John Le Carre’s website has a synopsis of A Delicate Truth.
Qualifications for writing about it
Lofgren tells us he worked for 28 years as a congressional staff member and was on the fringes of the Deep State. However:
like virtually every employed person, I became, to some extent, assimilated into the culture of the institution I worked for, and only by slow degrees, starting before the invasion of Iraq, did I begin fundamentally to question the reasons of state that motivate the people who are, to quote George W. Bush, “the deciders.”
The reality of the Deep State
Lofgren gives this breakdown of how the Deep State works against the interests of the United States and the American people:
President Obama can liquidate American citizens without due processes, detain prisoners indefinitely without charge, conduct dragnet surveillance on the American people without judicial warrant and engage in unprecedented — at least since the McCarthy era — witch hunts against federal employees (the so-called “Insider Threat Program”). Within the United States, this power is characterized by massive displays of intimidating force by militarized federal, state and local law enforcement. Abroad, President Obama can start wars at will and engage in virtually any other activity whatsoever without so much as a by-your-leave from Congress, such as arranging the forced landing of a plane carrying a sovereign head of state over foreign territory. Despite the habitual cant of congressional Republicans about executive overreach by Obama, the would-be dictator, we have until recently heard very little from them about these actions — with the minor exception of comments from gadfly Senator Rand Paul of Kentucky. Democrats, save a few mavericks such as Ron Wyden of Oregon, are not unduly troubled, either — even to the extent of permitting seemingly perjured congressional testimony under oath by executive branch officials on the subject of illegal surveillance.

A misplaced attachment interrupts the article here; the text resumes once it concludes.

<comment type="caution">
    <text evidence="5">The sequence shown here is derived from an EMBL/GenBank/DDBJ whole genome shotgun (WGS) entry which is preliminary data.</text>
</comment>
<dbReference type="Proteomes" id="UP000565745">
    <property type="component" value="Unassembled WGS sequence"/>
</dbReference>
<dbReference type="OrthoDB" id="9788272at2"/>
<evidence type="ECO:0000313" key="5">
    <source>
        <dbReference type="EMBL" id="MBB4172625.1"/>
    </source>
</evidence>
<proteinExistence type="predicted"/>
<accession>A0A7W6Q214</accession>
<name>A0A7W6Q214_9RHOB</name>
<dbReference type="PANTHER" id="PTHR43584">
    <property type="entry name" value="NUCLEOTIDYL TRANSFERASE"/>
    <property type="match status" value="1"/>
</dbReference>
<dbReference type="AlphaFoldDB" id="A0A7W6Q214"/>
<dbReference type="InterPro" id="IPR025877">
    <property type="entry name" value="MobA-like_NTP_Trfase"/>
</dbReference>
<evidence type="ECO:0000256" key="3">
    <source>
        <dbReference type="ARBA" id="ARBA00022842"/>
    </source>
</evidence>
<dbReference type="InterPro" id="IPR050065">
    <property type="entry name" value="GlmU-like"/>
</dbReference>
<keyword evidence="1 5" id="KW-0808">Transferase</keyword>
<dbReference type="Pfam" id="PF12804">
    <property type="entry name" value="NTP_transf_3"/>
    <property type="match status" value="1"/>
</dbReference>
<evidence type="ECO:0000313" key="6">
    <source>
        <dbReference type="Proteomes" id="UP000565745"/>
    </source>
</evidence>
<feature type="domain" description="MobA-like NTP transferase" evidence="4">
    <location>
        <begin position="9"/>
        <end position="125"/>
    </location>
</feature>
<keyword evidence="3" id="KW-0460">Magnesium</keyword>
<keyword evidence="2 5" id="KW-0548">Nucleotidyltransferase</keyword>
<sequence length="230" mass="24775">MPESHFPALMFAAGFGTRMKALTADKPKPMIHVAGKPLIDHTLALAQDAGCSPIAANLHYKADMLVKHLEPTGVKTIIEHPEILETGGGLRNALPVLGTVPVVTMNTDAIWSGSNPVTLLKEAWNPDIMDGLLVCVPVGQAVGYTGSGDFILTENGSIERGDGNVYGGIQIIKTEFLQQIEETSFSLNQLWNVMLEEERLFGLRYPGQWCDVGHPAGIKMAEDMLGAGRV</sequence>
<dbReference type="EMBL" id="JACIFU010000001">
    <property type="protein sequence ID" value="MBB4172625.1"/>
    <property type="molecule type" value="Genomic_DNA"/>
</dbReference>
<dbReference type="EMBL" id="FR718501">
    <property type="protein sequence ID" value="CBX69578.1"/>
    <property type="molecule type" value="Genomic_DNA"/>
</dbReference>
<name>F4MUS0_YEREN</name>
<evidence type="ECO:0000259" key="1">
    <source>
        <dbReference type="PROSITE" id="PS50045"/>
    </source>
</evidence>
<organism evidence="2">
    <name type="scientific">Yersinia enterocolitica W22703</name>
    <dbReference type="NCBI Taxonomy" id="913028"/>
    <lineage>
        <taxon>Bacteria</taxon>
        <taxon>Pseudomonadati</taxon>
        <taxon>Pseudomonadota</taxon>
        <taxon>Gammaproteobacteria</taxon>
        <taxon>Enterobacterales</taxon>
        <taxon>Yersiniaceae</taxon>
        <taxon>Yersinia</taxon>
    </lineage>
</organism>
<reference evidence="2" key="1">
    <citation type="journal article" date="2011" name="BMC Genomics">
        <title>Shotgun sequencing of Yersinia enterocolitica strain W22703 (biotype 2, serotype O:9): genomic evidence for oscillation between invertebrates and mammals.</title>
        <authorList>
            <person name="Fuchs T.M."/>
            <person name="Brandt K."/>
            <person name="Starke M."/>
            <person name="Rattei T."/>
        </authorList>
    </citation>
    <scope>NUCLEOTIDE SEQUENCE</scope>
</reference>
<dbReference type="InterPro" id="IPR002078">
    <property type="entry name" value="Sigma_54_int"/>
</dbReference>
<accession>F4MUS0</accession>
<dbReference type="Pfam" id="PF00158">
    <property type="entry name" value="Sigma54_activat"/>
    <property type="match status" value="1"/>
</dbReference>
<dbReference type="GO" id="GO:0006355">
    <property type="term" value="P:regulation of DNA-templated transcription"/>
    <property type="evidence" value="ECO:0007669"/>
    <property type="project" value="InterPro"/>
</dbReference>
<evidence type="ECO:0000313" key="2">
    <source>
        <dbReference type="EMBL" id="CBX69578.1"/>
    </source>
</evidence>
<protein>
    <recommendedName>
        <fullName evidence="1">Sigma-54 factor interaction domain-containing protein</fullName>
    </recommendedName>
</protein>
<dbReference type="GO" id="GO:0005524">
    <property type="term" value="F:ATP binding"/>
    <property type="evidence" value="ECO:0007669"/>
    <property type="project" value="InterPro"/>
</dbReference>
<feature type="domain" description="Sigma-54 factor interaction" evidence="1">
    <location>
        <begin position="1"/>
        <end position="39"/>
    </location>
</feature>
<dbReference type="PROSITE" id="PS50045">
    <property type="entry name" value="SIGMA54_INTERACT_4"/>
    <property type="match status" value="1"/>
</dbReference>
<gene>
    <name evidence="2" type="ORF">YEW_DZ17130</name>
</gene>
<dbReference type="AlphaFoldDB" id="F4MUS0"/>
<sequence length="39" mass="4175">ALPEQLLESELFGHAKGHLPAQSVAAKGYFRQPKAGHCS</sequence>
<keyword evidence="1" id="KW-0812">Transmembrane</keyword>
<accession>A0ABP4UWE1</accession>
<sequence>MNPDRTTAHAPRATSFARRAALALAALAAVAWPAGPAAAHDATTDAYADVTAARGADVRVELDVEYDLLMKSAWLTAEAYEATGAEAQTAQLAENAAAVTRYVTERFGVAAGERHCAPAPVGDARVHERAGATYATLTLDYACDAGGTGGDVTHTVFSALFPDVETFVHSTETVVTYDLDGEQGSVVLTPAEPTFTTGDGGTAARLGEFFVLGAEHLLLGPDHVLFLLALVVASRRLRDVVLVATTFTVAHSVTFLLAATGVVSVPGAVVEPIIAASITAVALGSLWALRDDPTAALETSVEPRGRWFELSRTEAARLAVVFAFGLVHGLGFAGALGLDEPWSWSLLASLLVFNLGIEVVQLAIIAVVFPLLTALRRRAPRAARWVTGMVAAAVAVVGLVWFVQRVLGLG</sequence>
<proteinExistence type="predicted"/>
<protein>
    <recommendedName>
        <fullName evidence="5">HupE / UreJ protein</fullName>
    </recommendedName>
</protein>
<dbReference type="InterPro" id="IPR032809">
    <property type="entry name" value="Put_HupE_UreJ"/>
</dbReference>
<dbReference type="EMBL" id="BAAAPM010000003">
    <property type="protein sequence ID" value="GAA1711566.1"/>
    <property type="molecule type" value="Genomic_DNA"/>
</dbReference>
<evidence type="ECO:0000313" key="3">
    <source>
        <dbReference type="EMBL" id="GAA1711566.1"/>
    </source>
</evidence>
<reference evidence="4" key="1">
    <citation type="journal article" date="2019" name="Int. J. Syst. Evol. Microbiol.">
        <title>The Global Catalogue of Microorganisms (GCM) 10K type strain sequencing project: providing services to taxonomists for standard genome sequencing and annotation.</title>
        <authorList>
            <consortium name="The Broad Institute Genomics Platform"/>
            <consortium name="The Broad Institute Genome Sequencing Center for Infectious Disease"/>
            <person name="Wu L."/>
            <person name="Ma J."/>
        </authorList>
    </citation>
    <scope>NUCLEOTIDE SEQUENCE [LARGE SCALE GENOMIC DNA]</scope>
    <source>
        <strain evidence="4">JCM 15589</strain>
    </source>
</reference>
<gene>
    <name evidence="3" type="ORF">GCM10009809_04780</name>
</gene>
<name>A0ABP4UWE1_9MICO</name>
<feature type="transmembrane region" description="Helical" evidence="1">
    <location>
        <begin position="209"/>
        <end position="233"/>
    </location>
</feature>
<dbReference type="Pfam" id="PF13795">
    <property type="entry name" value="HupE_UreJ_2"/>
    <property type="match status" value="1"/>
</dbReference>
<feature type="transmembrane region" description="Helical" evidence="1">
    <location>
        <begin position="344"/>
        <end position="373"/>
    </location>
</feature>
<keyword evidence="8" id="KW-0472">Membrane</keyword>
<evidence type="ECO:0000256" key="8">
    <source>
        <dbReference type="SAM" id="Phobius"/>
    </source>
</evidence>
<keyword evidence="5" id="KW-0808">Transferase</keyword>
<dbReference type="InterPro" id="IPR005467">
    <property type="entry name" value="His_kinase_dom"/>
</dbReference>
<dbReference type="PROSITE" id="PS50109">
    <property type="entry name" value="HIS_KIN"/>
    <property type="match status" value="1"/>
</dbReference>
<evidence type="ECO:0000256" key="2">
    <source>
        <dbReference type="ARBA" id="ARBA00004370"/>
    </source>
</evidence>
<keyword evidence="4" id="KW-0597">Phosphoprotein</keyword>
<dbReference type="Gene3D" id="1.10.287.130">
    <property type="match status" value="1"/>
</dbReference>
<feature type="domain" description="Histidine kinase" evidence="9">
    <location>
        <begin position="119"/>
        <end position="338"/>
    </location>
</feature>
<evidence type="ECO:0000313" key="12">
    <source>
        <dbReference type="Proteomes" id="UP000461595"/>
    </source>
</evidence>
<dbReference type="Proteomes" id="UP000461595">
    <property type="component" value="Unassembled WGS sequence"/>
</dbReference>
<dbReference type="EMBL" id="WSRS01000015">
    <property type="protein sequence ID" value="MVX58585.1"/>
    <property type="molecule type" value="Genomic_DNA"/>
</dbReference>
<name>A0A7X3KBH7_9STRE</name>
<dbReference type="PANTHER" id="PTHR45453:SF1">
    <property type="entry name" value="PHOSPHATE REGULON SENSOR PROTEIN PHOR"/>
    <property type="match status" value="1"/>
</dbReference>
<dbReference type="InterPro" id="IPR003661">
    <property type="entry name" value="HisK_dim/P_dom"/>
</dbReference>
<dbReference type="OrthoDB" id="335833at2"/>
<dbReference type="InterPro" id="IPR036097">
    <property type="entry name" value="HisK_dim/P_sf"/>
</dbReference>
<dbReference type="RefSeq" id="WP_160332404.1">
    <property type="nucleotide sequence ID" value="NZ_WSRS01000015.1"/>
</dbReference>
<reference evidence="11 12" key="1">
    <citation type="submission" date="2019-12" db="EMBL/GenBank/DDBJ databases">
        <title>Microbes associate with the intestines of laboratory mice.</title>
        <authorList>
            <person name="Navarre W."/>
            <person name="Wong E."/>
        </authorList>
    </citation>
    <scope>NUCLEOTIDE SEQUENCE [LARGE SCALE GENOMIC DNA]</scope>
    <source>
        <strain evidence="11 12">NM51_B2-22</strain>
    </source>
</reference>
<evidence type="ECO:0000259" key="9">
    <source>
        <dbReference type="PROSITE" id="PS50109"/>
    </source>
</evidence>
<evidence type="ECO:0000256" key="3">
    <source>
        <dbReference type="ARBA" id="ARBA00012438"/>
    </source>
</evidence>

The Deep State is a shadow government. Using the word ‘establishment’ doesn’t begin to describe it:
Yes, there is another government concealed behind the one that is visible at either end of Pennsylvania Avenue, a hybrid entity of public and private institutions ruling the country according to consistent patterns in season and out, connected to, but only intermittently controlled by, the visible state whose leaders we choose. My analysis of this phenomenon is not an exposé of a secret, conspiratorial cabal; the state within a state is hiding mostly in plain sight, and its operators mainly act in the light of day. Nor can this other government be accurately termed an “establishment.” All complex societies have an establishment, a social network committed to its own enrichment and perpetuation. In terms of its scope, financial resources and sheer global reach, the American hybrid state, the Deep State, is in a class by itself. That said, it is neither omniscient nor invincible. The institution is not so much sinister (although it has highly sinister aspects) as it is relentlessly well entrenched. Far from being invincible, its failures, such as those in Iraq, Afghanistan and Libya, are routine enough that it is only the Deep State’s protectiveness towards its higher-ranking personnel that allows them to escape the consequences of their frequent ineptitude. 
Agencies and institutions involved